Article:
If a person is COVID-19 positive, there is a social responsibility for them to self-report and isolate at home because if it goes unreported, more people will be infected, said Deputy Permanent Secretary (Professional) at the Ministry of Health (MoH) Dr Ang Swee Hui during the ‘Revision to Testing, Diagnosis and Quarantine procedures for COVID-19 Cases and Contacts’ press conference yesterday.
Dr Ang added that other aspects of self-reporting give the MoH the ability to reach out to individuals who tested positive via antigen rapid test (ART), and those who have been put in home isolation will receive regular calls to find out their condition.
Echoing on statements previously made by Public Health Consultant and Head of Disease Control Division at the MoH Dr Justin Wong on ART testing, Consultant (Infectious Diseases) at the MoH Dr Hajah Riamiza Natalie binti Haji Momin said people may still not be confident in the ARTs to detect COVID-19.
“The ministry would not have recommended the ART as a way of diagnosing COVID-19 if we weren’t confident in it ourselves,” said Dr Hajah Riamiza Natalie, adding that ART can detect and confirm COVID-19, which is the direction the country is going towards, much like other countries.
“This is not based on conjecture, but on experience from other countries,” she said.
“Alhamdulillah, the majority of the cases that we are seeing are very mild or asymptomatic in Category 1 and Category 2, and it is because of this we are confident in going ahead with making home isolation as the default for these cases.”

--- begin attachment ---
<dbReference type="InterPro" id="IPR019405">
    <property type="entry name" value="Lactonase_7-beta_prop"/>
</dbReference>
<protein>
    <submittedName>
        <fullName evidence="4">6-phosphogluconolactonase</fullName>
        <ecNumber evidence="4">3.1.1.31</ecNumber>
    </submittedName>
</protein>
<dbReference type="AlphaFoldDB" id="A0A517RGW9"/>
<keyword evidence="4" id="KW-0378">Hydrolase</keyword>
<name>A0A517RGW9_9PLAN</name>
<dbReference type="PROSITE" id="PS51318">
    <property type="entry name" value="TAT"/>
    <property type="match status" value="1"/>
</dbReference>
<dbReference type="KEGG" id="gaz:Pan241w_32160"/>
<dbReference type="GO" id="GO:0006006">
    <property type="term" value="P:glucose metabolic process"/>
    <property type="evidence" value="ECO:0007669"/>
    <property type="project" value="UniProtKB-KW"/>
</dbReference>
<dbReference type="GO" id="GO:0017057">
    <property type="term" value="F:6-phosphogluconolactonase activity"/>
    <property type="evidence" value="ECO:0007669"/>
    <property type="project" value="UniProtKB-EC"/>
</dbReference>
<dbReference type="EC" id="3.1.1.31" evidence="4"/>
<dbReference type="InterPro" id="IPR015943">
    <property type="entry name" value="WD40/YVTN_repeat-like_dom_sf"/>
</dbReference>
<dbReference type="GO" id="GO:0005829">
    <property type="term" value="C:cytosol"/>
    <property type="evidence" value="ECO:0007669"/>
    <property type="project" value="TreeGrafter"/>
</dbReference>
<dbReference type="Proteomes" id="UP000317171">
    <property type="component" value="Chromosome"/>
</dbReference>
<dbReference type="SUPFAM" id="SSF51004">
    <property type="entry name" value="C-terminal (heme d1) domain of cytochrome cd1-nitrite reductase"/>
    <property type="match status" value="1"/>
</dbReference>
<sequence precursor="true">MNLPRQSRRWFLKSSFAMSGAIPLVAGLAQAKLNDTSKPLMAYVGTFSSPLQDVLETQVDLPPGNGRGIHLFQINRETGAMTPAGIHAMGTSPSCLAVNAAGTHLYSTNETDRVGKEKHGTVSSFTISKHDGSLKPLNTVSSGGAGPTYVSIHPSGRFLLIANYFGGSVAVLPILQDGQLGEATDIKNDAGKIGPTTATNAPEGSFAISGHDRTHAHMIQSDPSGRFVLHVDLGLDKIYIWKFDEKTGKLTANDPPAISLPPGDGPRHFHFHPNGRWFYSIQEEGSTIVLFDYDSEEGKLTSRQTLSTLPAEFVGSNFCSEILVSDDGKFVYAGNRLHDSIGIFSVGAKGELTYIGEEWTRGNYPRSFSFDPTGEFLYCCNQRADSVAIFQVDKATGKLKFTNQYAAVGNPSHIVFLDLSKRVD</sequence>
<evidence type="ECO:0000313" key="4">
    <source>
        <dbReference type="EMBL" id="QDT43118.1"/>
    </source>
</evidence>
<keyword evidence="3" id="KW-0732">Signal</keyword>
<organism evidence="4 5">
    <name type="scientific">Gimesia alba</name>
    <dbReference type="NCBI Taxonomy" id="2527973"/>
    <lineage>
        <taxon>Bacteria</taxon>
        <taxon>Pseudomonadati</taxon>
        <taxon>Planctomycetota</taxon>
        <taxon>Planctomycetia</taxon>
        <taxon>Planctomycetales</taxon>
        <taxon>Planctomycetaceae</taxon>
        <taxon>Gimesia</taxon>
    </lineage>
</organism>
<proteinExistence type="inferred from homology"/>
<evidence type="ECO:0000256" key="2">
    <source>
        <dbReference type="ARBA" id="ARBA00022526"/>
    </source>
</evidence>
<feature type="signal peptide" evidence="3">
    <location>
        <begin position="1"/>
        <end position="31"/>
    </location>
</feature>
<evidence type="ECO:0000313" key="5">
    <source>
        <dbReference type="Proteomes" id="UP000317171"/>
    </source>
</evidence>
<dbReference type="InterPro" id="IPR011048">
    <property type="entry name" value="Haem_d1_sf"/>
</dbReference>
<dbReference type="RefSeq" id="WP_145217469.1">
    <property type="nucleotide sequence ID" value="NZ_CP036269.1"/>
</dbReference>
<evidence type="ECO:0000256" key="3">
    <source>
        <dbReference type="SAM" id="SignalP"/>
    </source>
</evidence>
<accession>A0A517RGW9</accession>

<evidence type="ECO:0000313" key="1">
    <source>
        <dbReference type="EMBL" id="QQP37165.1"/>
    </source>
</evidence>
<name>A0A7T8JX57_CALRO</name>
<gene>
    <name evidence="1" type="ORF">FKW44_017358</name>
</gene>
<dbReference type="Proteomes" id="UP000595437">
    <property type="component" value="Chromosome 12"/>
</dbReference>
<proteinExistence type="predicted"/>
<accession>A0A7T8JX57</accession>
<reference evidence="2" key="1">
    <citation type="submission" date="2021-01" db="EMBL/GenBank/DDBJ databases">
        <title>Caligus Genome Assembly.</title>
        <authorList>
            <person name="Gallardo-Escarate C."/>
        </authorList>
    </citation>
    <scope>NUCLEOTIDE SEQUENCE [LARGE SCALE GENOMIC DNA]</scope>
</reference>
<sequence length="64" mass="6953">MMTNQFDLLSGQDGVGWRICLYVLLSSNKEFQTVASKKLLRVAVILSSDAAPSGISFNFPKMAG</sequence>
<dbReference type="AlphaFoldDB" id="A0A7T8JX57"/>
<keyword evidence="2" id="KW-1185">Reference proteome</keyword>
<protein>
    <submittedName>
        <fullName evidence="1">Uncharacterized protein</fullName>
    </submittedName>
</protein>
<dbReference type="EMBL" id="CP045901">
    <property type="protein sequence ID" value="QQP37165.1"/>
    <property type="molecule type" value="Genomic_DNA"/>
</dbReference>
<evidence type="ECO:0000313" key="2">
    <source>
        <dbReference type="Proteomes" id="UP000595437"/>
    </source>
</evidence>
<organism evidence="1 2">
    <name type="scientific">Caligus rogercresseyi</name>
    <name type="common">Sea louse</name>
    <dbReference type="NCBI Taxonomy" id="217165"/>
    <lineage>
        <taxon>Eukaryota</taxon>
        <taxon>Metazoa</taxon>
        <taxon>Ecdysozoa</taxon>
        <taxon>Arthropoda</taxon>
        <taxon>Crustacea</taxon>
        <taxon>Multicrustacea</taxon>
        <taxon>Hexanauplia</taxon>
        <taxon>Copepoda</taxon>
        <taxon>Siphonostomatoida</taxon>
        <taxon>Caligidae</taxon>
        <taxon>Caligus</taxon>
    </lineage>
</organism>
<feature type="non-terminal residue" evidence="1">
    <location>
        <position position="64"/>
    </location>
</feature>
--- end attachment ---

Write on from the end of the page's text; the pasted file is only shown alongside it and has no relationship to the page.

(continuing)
Another aspect that Dr Hajah Riamiza Natalie emphasised on going towards the new normal for COVID-19 is that it is much like the normal flu, but it is also important to remember those more likely to become unwell.
“They are the ones in need of our attention, but also bear in mind that if you go into home isolation, you are not forgotten and it is important to report and get the home care packages delivered to you,” she said. “We are doing the best we can in terms of concentrating our efforts on the sicker ones, but we will not forget those at home resting and recovering.”
Explaining more on PCR testing, Dr Hajah Riamiza Natalie said the latest protocol will no longer require PCR as the use of ART has become the default in the four new protocols, while PCR will only be used in necessary cases.
“Close contacts will see the use of ART only on the first and fifth day, and if both days show negative results, they will be discharged from quarantine,” she said, adding that if symptoms begin to develop within the five days, individuals should carry out the ART, for instance, if the symptoms begin on the second day.
“One positive ART result is enough to confirm a person is COVID-19 positive if they are a close contact, and if the result is negative, continue the ART test on the fifth day,” said Dr Hajah Riamiza Natalie, highlighting that individuals who are close contacts are considered high risk of infection if they live in the same house as a primary contact.
“Chances are they will be infected, especially with the Omicron variant which is easily transmitted,” she said.
With regards to the Red BruHealth colour code for close contacts, Dr Justin explained that if a person is a close contact, they will at the moment see 14 days of quarantine displayed in their BruHealth application.
“If you report your negative results on the reporting portal, we will then verify it, then the next day you will receive a green code and freed from quarantine,” said Dr Justin. “But if, for whatever reason, you choose not to report your results, in that situation, we will isolate you for 14 days and your red code will only change back after Day 14.”
Dr Justin went on to say that on top of issues of social responsibility, the government has built in incentives such as this to ensure people do report.